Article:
I was just talking with someone who gave me some great advice.Marc Boroditsky, president and CEO of New York-based PassLogix, was talking with me recently about passwords and the trouble that weak ones can cause on a network or a personal computer. If you use a password that's easy to figure out (CFOs need to stop thinking they're clever using 'moneyman'), hackers will blow right by the weak defense. And if you use the same password for everything from your corporate login to your online dating site to your bank account, one solved password gives a hacker access to every online aspect of your life.
OK. OK. I know most of us know this, but it hasn't stopped us from using one lame password after another -- or using the same lame password over and over, year after year. It's simply a hassle to come up with strong passwords (a mix of letters, numbers, and even upper and lower case). And it's no picnic to have to remember them all, especially since Boroditsky told me that one-third of all users have 15 or more passwords. And the average user has 10 passwords just for their job.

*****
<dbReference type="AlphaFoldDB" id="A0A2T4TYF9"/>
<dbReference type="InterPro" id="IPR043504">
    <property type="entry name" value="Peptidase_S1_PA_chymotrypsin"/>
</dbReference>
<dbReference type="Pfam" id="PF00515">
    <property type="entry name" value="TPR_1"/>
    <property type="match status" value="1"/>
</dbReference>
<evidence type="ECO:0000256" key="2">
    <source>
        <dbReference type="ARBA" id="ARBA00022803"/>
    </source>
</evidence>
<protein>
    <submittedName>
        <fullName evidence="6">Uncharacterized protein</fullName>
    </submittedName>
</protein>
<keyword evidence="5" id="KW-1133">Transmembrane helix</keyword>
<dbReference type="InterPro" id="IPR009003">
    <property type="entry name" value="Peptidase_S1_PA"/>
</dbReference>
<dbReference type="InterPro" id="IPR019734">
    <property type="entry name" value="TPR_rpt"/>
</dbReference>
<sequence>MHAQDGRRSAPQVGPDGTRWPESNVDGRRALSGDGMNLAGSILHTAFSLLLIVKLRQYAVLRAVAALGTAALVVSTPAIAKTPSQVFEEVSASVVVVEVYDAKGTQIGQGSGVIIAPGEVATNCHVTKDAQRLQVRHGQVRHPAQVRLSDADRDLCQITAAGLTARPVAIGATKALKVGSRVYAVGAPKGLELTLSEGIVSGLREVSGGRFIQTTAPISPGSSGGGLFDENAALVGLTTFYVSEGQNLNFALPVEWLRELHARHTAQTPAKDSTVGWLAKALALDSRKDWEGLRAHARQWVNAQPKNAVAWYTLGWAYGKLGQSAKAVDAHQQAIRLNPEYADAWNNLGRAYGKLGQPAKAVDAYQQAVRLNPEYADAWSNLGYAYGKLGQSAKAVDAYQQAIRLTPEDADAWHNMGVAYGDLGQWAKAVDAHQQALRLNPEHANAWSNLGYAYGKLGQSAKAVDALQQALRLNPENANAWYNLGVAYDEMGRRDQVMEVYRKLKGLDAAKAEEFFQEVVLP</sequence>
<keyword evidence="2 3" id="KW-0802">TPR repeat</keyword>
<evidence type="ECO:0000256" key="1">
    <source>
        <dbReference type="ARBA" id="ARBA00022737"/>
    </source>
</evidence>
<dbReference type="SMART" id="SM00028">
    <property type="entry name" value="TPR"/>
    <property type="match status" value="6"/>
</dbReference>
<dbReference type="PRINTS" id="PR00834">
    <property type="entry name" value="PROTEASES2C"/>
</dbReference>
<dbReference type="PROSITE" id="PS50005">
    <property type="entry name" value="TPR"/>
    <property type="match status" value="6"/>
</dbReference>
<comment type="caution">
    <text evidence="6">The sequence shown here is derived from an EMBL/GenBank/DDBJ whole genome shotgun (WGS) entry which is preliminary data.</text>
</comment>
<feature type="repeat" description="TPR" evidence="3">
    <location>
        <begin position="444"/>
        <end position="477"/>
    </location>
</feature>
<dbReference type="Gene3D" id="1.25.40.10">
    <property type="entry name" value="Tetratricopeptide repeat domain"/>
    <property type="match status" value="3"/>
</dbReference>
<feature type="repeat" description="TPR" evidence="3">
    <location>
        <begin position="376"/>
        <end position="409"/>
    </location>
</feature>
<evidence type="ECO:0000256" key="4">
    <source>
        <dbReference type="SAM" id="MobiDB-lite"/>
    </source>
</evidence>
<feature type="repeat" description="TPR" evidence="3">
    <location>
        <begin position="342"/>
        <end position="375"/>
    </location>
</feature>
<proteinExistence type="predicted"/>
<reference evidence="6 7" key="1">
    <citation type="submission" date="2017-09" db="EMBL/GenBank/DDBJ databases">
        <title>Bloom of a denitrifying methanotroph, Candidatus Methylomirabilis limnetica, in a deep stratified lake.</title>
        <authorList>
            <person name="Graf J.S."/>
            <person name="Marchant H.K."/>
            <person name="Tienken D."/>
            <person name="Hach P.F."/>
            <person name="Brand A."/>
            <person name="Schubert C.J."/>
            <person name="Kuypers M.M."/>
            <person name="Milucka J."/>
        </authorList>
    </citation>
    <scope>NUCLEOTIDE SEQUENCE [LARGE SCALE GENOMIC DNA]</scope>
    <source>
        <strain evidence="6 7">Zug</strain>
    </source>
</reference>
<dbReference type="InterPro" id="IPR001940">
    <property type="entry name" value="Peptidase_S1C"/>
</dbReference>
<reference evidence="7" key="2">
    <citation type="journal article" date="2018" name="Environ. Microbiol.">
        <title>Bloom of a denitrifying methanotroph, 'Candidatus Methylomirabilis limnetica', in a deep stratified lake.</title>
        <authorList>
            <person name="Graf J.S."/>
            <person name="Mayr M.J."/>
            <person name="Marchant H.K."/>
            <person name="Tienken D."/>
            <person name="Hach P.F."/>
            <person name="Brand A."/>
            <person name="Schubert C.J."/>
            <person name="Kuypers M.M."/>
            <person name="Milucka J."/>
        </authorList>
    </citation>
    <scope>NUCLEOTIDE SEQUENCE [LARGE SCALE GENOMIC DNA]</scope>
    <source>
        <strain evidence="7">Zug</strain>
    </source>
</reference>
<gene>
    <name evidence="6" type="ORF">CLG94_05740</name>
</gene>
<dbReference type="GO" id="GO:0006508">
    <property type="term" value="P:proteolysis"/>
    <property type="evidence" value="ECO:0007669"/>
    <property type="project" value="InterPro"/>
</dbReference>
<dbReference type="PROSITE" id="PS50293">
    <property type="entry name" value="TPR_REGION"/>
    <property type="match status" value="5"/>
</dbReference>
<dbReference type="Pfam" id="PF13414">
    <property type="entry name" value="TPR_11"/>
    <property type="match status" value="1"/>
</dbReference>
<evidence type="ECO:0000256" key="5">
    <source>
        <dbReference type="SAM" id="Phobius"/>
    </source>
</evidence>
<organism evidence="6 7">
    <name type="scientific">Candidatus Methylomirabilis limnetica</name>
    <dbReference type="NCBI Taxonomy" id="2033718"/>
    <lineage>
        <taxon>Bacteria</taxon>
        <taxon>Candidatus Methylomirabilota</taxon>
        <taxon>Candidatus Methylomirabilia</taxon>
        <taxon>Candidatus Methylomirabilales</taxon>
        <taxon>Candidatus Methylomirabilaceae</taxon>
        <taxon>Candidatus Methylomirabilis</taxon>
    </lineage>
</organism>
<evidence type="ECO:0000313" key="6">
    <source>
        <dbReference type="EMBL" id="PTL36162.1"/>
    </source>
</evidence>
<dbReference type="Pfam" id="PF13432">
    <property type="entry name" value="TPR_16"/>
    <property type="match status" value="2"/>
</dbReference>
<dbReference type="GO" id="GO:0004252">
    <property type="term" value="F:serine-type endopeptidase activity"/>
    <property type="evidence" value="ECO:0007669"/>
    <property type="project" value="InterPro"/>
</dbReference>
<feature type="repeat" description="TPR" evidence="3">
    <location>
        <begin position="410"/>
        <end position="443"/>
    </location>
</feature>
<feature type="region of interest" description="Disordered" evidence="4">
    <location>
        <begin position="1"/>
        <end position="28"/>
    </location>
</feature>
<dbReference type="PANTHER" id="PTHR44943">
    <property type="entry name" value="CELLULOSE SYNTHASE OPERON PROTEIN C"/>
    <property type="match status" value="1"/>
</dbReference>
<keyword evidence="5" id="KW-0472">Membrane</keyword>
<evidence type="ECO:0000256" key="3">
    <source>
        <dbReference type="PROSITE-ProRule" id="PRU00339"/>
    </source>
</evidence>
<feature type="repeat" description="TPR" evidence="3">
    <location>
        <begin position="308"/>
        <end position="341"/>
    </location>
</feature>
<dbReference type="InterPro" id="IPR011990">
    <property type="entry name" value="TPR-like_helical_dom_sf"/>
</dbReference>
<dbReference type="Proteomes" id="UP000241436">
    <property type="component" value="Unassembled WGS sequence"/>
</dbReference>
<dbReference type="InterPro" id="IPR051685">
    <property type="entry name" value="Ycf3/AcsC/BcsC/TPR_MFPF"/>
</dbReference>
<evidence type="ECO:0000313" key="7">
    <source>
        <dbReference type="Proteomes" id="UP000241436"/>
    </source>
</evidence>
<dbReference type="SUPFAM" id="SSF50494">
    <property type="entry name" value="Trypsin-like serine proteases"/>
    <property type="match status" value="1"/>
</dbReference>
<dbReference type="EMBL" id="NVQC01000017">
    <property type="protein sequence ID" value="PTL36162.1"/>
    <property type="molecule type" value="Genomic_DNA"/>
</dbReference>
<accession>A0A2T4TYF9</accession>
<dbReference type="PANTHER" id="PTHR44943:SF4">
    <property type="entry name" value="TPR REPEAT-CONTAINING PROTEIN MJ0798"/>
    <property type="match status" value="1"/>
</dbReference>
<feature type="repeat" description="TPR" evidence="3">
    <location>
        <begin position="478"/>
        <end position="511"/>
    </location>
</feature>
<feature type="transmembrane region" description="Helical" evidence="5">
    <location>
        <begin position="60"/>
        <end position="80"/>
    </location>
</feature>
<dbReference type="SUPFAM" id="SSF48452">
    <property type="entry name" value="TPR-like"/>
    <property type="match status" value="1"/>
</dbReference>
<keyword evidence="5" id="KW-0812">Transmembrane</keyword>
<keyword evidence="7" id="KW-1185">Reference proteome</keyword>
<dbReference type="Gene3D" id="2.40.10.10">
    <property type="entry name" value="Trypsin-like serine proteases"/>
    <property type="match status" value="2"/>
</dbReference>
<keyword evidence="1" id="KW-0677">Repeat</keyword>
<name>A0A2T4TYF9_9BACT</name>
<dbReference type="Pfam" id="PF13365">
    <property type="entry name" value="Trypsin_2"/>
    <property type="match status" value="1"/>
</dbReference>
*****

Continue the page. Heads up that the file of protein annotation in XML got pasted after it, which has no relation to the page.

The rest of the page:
Boroditsky gave me some good advice -- the structure he uses for his own passwords.
First come up with two to three letters for the name of the application, followed by a two to three letter acronym, followed by two to three numbers, which could be the year, a special date, or a special number.
It sounded a little confusing to me at first, but it's really pretty simple.
Boroditsky explained that he's a baseball fan so his acronym would be based on "go Yankees," so that it would be "gy." And say a special anniversary is Sept. 13, so his numbers would be "913." That means his password for an SAP application would be sapgy913. If it's a password for a Wells Fargo bank account, the password would be wfgy913.
Only the letters for the name of the application change. He noted that he might keep the acronym and date the same for three months, six months ... it just depends on what he's comfortable with.
This kind of password doesn't include any names, nicknames, or anything else easy for hackers to guess.
"There's no way you're going to guess that randomly," said Boroditsky. "It's personalized. And it's a little bit of a system to get back to the password when I need it. You could switch the sequence but always do it the same way so you can recall it when needed."
What about you? Have a fool-proof way of coming up with a strong password? If you do, let us know how you do it.